An internal investigation at Louisiana State University found that former football coach Les Miles was caught texting female students on a burner cellphone and making sexual advances toward them. The investigation, done by an outside law firm on behalf of LSU in 2013, did not find that Miles had sexual relationships with any of the women, but it found his behavior inappropriate. As a result of the investigation’s findings, the university prohibited Miles from having one-to-one contact with student employees and required him to use his LSU-issued cellphone for communication with employees. The allegations against Miles – now head coach at the University of Kansas – were first made public after USA TODAY sued for the records in January.

a baseball player holding a bat: Kansas coach Les Miles © Denny Medley, USA TODAY Sports Kansas coach Les Miles

Mask, or no mask? (Mask, please)

Alabama, Mississippi, Texas, Montana and Iowa are ditching mask mandates and COVID-19 restrictions to the dismay of public health experts. What could that mean for the rest of the United States? Like so much with the pandemic, the path ahead is unclear. Nationally, the number of COVID-19 cases has steadily declined over the months. But the notion of easing precautions "just feels like so the wrong time," said Eric Rubin, an infectious diseases specialist, and puts the rest of the country at risk for continued spread.

While some local mayors are telling residents to ignore the words of their state governors, families are now tasked with making their own choices of whether to wear masks or go to restaurants. The mixed messaging has become another unfortunate reality of COVID-19's impact. "The part that doesn't make any sense at all is the masking part," Rubin said. "There's no economic reason to not wear masks ever."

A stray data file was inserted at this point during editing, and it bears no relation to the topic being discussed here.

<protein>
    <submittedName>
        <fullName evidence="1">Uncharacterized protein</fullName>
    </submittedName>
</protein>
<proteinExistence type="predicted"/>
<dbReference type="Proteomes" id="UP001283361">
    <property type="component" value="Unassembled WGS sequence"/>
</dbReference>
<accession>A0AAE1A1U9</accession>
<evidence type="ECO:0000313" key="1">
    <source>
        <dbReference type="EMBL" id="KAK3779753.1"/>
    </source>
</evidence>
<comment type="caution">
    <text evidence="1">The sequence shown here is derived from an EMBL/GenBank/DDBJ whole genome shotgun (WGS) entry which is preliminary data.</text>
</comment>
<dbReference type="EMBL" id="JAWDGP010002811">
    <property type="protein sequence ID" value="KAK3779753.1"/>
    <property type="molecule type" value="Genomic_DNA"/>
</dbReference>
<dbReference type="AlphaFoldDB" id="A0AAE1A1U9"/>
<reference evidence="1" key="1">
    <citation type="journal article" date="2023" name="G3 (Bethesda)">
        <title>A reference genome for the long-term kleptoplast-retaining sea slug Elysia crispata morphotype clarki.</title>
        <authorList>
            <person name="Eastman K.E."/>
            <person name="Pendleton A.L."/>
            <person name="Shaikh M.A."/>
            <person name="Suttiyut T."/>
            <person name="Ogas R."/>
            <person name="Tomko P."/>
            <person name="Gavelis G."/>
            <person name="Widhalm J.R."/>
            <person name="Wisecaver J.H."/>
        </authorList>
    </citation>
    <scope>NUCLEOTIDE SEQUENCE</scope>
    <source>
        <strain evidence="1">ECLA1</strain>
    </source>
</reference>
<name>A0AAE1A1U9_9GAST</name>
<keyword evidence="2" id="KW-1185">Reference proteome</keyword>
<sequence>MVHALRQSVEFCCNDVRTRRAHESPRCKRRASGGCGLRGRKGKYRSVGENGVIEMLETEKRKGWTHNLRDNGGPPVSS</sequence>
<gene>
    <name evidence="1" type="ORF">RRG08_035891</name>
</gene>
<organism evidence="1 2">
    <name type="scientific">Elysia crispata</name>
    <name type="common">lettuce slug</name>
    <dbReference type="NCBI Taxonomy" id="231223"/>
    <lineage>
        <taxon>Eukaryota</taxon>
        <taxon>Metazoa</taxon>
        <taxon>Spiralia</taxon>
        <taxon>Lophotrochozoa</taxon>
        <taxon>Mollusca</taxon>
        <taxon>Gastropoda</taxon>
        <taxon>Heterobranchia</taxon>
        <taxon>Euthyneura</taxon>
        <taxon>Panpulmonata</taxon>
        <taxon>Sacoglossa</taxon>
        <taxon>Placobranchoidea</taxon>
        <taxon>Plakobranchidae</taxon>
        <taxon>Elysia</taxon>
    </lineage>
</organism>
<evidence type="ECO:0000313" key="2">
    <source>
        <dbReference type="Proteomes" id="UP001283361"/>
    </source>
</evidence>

Real quick 

Get well soon, Prince Philip 

Prince Philip has had a successful heart procedure at a London hospital, Buckingham Palace said Thursday. The palace says the 99-year-old Duke of Edinburgh, the husband of Queen Elizabeth II, “underwent a successful procedure for a preexisting heart condition.” The elderly royal, who has been hospitalized since Feb. 16, is expected to remain at St Bartholomew’s Hospital for treatment and rest for a few days. The longest-serving royal consort in British history has had heart issues in the past. In 2011, he was rushed to a hospital by helicopter after suffering chest pains and was treated for a blocked coronary artery. 

Elizabeth II et al. sitting on a bench: Queen Elizabeth II and Prince Philip, Duke of Edinburgh, look at homemade wedding anniversary cards given to them by their great-grandchildren at Windsor Castle ahead of their 73rd anniversary, Nov. 17, 2020. © Handout, Chris Jackson/Getty Images Queen Elizabeth II and Prince Philip, Duke of Edinburgh, look at homemade wedding anniversary cards given to them by their great-grandchildren at Windsor Castle ahead of their 73rd anniversary, Nov. 17, 2020.

A break from the news (but not streaming)

Women's History Month: Shout out to Jeannette Rankin

diagram: Jeannette Rankin © USA TODAY Jeannette Rankin

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This article originally appeared on USA TODAY: Powerful quakes rock the Pacific